So on the day called Purim our Jewish neighbors dance and sing about a mighty achievement. And it is good for us Christians to revere this story and to dance and sing for the Lord is the God of justice. Now, Church, we move on to the second lesson. It is from the book of James, part of scriptures known as the Pastoral Epistles. Here the Church wants us to see that we all fall astray of divine purposes; whether King, Queen or just the common every one here and there.
So in James we hear this appeal: “Is anyone among you suffering? Let him pray. Is any cheerful? Let him sing praises. Is any among you sick? Call for the elders of the church and let them pray anointing with oil in the Lord’s name; and the prayer of faith will save….if you sin, confess your sins to one another and pray for one another that you may be healed, for the prayer of the righteous availeth much. I love the King James way of saying that. These lessons maintain that as time goes by we are all contending with the slog of life and so it is right and necessary to pray.
At a recent study time Fr. Steve was giving us all the details of his present testing when he is being considered for higher office. One of us asked him, how do you stand all the tension. He looked at us in that class in his familiar way of pausing, and then he gave his thoughtful answer. He said, “ I pray”. This is what we do in and out of season, in all sorts of conditions, predicaments, afflictions that come our way in this our mortal time. So whatever happens in that election, we have in this rector someone who prays. And if he gets a vote up or down, scripture says he is in the reach of the righteous realm. Thank God we have come to know him.
Now let me give fair attention to the Gospel. That part of the word liturgy rounds out the three-lesson lectionary. In our tradition the Gospel is the supreme announcement. It gives us to know the Savior, who he is, what he did, and why he did it. Through it we say Christ has died, Christ is risen, Christ will come again. This lesson says that some asked Jesus to forbid the works of others for they do not fall in line correctly. Then, oh my then, Jesus says this: do not forbid anyone who does a mighty work in my name, for such a person will not be able to speak evil of me. Up and down this street there other places of God: Baptist, Reform, Methodist, Roman Catholic, Jewish...we need not see them only in how they are different. We might just come to see that they in their way are an honor to God and a picture of the Savior. Pray for an increase of that posture.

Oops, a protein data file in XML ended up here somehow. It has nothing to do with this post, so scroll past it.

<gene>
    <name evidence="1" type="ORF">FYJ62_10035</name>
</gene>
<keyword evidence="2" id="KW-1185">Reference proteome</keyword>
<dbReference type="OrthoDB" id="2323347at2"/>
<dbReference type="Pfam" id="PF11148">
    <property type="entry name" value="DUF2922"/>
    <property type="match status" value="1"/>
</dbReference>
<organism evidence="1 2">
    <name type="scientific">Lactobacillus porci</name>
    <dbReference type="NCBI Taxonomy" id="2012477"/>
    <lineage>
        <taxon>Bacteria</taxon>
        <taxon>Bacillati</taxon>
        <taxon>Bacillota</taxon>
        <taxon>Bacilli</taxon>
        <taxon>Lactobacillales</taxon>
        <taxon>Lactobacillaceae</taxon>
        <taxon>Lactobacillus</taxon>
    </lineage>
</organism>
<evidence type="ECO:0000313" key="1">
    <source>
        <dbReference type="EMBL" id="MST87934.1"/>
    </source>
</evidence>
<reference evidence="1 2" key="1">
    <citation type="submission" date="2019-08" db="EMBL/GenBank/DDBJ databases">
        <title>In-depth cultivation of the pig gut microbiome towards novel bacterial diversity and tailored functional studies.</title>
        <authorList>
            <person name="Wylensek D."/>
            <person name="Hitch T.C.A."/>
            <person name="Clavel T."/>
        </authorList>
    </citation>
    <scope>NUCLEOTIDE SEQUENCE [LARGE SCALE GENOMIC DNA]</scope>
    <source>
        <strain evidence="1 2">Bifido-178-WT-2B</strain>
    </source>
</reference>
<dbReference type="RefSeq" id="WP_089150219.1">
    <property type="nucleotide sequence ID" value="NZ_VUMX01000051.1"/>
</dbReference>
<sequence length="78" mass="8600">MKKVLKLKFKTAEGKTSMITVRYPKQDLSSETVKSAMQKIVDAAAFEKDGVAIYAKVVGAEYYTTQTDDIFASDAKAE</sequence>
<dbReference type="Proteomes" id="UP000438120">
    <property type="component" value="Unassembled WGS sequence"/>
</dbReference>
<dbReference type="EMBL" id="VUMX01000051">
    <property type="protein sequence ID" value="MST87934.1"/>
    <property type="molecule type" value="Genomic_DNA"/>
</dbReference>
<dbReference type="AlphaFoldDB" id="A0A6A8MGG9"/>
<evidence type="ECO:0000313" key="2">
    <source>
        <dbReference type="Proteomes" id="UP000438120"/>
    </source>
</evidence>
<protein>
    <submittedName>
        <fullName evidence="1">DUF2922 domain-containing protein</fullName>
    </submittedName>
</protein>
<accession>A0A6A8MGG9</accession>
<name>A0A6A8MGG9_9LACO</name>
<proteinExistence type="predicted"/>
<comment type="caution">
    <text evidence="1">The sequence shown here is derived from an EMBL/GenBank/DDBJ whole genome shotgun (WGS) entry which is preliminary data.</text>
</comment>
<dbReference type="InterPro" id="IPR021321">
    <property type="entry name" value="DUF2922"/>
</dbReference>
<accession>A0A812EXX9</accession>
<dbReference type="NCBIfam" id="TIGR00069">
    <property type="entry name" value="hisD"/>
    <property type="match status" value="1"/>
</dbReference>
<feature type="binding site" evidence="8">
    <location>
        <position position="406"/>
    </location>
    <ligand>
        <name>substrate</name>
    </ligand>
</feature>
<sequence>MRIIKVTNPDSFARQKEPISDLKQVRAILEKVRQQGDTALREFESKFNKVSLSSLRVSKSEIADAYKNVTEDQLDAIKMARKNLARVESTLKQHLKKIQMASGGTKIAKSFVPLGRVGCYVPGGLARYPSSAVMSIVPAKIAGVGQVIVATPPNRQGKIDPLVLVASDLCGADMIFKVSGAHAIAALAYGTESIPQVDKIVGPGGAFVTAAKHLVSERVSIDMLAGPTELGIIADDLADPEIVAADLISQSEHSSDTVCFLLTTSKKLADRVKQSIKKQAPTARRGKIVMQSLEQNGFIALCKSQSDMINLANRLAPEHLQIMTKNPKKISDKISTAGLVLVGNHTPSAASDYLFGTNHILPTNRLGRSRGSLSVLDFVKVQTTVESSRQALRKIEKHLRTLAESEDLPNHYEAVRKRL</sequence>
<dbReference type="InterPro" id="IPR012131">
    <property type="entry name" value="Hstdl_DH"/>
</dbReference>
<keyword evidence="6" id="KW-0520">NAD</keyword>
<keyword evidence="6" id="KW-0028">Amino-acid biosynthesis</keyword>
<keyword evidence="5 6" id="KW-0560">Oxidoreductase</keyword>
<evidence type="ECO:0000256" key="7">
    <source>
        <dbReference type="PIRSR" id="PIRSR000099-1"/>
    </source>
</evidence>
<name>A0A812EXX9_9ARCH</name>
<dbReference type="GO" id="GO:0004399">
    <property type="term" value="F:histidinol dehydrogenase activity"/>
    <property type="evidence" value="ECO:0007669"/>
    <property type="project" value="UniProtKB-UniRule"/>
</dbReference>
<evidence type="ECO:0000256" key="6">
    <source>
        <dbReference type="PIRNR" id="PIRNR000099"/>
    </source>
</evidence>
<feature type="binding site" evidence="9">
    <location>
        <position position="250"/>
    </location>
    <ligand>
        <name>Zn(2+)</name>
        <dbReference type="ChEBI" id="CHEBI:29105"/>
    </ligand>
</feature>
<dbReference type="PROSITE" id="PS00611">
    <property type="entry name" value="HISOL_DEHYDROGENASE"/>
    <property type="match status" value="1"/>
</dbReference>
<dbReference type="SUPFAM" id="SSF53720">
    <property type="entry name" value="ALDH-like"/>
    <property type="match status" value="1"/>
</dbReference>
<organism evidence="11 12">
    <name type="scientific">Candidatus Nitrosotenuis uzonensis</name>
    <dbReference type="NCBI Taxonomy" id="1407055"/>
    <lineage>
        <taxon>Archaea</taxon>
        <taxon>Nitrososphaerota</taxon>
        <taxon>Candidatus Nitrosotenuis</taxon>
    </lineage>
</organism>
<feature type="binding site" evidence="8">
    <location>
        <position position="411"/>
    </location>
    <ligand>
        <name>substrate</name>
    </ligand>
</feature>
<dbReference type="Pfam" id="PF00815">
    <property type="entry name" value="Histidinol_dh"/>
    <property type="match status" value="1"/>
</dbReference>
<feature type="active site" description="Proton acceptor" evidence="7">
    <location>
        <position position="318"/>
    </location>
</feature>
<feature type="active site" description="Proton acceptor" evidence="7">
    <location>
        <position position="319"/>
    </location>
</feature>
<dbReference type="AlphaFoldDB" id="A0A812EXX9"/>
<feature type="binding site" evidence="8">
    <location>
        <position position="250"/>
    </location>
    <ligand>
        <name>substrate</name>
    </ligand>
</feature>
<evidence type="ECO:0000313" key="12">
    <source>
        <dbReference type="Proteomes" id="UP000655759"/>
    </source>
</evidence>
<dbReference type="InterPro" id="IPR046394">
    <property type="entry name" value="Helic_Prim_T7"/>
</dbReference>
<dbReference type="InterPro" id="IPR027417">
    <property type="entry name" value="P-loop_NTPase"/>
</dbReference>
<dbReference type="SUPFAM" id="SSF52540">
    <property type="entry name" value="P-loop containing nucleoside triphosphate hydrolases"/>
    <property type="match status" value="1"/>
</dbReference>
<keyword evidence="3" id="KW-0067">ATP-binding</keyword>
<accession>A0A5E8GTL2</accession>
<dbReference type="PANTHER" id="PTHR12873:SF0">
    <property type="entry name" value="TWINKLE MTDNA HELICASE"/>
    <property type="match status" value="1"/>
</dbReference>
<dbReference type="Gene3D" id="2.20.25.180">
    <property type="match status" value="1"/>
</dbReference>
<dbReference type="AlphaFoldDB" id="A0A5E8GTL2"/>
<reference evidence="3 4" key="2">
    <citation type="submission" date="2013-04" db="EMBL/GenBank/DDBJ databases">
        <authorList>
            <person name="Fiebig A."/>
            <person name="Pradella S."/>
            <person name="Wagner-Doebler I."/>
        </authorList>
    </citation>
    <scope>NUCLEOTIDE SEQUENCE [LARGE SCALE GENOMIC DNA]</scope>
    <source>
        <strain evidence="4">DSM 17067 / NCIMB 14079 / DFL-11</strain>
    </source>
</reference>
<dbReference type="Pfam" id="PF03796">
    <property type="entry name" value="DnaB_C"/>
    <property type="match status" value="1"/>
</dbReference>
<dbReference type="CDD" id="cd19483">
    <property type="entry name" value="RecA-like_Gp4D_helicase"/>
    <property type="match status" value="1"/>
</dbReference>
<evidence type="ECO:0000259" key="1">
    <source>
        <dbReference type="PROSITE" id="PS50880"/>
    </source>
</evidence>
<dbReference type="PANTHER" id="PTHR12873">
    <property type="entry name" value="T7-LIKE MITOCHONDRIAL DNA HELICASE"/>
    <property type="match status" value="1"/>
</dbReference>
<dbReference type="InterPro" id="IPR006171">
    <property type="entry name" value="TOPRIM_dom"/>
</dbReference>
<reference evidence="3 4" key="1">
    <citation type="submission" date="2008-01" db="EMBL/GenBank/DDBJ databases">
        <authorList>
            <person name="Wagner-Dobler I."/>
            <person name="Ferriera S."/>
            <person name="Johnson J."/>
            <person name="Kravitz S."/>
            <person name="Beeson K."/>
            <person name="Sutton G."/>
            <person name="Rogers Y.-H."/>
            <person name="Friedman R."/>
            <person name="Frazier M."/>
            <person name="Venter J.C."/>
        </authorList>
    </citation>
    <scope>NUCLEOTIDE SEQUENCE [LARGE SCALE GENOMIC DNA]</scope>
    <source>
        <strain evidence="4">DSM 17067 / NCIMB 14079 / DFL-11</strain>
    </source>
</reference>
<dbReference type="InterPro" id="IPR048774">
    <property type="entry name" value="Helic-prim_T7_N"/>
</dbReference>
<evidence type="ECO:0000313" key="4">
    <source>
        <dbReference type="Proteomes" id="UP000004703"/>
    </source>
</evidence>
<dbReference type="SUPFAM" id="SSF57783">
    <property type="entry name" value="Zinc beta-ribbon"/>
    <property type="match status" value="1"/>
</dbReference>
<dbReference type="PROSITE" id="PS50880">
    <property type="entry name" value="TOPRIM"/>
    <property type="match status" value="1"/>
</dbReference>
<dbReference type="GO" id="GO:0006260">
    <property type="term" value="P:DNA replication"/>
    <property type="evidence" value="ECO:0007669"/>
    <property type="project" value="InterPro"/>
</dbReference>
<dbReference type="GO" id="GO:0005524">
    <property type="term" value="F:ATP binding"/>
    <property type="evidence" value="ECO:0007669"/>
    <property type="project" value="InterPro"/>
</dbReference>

Then there are several more items in this passage which beg for attention even though they confuse the mind. They all amount to what it will mean to be disciples of Christ Jesus.
The gospel ends on three anathemas. And they are hard to comprehend and hard to hear. I am tempted to omit any mention of them, for on the face of things they are ridiculous. I am sorry I missed the most recent bible study. It would have been interesting, informative, and reassuring to hear some seminar on these words: if your hand causes you to sin, cut it off. If your foot causes you to sin, cut it off. If your eye causes you to sin, pluck it out. Really! If anyone thinks such words are to be taken literally, listen up and listen well. A draconian piety like this will not get you into heaven. It will get you into the locked ward of Bellevue Hospital. This is best reason for reading scripture not alone but in church, for with your fellow Christians, you can find help towards a holy and wholesome interpretation and commentary. There, in the Church and with the church you can know and appreciate the meaning of metaphor, allegory and hyperbole.
There are many examples of sound interpretation in church and in scripture. Note: Jesus speaking with travelers on the Emmaus Road. Philip speaking to the Ethiopian eunuch. Or you here at All Saints' speaking with another from the various biblical texts hard or easy. That will keep in a healthy understanding of holy writ and it will keep you out of Bellevue. May the Lord make it so through the Father, the Son, and the Holy Spirit.